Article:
Lung cancer leads cancer-related mortality worldwide. Non-small-cell lung cancer (NSCLC), the most prevalent subtype of this recalcitrant cancer, is usually diagnosed at advanced stages, and available systemic therapies are mostly palliative. The probing of the NSCLC kinome has identified numerous nonoverlapping driver genomic events, including epidermal growth factor receptor (EGFR) gene mutations. This review provides a synopsis of preclinical and clinical data on EGFR mutated NSCLC and EGFR tyrosine kinase inhibitors (TKIs). Classic somatic EGFR kinase domain mutations (such as L858R and exon 19 deletions) make tumors addicted to their signaling cascades and generate a therapeutic window for the use of ATP-mimetic EGFR TKIs. The latter inhibit these kinases and their downstream effectors, and induce apoptosis in preclinical models. The aforementioned EGFR mutations are stout predictors of response and augmentation of progression-free survival when gefitinib, erlotinib, and afatinib are used for patients with advanced NSCLC. The benefits associated with these EGFR TKIs are limited by the mechanisms of tumor resistance, such as the gatekeeper EGFR-T790M mutation, and bypass activation of signaling cascades. Ongoing preclinical efforts for treating resistance have started to translate into patient care (including clinical trials of the covalent EGFR-T790M TKIs AZD9291 and CO-1686) and hold promise to further boost the median survival of patients with EGFR mutated NSCLC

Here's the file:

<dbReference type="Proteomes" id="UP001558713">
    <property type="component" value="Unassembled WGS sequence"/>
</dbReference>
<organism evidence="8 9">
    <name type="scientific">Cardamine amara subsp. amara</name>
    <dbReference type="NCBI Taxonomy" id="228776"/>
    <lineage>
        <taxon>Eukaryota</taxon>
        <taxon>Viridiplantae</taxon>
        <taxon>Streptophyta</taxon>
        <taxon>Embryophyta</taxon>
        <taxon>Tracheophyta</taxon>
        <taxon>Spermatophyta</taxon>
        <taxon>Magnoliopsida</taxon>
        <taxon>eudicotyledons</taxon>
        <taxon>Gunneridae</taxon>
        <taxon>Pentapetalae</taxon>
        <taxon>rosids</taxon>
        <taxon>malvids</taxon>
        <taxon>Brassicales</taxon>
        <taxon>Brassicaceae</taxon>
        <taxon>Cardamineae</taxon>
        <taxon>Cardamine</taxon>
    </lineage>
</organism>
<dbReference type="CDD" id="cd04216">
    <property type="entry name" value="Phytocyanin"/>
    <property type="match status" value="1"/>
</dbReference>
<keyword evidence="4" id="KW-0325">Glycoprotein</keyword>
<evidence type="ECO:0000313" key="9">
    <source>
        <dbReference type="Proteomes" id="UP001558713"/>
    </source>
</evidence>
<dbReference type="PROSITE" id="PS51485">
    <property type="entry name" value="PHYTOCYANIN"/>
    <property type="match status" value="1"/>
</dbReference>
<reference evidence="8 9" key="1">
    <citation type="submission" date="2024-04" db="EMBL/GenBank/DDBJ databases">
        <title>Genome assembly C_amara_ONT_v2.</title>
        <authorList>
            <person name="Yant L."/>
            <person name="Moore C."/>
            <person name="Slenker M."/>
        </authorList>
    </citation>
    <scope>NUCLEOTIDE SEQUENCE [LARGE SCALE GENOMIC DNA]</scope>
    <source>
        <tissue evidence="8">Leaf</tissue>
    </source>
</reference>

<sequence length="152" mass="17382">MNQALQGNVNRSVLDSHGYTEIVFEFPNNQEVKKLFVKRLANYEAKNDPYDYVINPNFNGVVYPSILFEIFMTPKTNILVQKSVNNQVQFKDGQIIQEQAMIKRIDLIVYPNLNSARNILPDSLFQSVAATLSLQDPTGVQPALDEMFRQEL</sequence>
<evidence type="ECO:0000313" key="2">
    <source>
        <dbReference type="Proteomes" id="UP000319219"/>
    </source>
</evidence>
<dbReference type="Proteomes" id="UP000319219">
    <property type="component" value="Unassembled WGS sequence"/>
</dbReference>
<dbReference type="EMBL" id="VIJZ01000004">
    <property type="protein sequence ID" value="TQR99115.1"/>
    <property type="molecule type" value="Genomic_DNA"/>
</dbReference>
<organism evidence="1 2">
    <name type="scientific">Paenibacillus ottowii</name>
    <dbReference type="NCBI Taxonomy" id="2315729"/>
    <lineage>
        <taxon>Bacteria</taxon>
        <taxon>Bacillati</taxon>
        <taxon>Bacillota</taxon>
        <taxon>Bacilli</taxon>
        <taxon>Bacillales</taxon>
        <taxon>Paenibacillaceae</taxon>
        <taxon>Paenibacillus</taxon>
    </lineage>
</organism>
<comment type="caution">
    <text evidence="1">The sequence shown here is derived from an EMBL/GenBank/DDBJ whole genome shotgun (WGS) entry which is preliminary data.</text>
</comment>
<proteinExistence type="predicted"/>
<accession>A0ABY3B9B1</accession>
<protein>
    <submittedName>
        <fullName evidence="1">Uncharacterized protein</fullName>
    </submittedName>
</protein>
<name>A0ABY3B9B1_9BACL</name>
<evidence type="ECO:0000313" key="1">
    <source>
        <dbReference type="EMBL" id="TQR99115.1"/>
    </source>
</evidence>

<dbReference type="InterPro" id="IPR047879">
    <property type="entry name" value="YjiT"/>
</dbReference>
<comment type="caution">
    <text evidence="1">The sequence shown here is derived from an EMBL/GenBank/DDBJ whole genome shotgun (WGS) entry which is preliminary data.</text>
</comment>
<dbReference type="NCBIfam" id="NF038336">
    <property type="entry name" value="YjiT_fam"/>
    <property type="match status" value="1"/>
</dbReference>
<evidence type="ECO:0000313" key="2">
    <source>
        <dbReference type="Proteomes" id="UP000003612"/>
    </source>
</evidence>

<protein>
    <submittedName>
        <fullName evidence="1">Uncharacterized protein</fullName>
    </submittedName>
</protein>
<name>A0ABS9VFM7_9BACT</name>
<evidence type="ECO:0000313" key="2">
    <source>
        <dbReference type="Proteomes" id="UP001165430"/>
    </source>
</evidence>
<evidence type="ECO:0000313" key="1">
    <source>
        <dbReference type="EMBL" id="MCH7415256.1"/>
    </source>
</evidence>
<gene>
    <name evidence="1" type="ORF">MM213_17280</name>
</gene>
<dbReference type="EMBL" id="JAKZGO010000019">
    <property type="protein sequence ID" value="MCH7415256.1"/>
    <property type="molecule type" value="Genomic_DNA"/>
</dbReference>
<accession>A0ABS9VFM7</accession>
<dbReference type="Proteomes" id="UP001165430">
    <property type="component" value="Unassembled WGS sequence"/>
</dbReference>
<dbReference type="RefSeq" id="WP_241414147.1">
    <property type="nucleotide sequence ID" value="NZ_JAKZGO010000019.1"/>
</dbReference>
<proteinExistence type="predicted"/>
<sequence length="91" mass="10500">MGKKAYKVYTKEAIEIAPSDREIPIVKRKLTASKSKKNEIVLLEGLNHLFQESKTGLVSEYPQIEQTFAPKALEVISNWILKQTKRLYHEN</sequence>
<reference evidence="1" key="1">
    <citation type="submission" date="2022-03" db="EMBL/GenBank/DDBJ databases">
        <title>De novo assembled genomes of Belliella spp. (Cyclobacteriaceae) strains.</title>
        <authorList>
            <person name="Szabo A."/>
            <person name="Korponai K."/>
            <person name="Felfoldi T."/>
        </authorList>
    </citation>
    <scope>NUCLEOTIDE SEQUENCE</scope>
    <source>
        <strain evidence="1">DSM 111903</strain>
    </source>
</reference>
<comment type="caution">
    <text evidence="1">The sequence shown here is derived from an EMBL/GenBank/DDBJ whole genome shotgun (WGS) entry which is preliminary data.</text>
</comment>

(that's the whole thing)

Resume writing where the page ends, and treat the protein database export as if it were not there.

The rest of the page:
7. The Role of gsp Mutations on the Development of Adrenal Cortical Tumors and Adrenal Hyperplasias

    Directory of Open Access Journals (Sweden)

    Maria Candida Barisson Villares Fragoso

    2016-07-01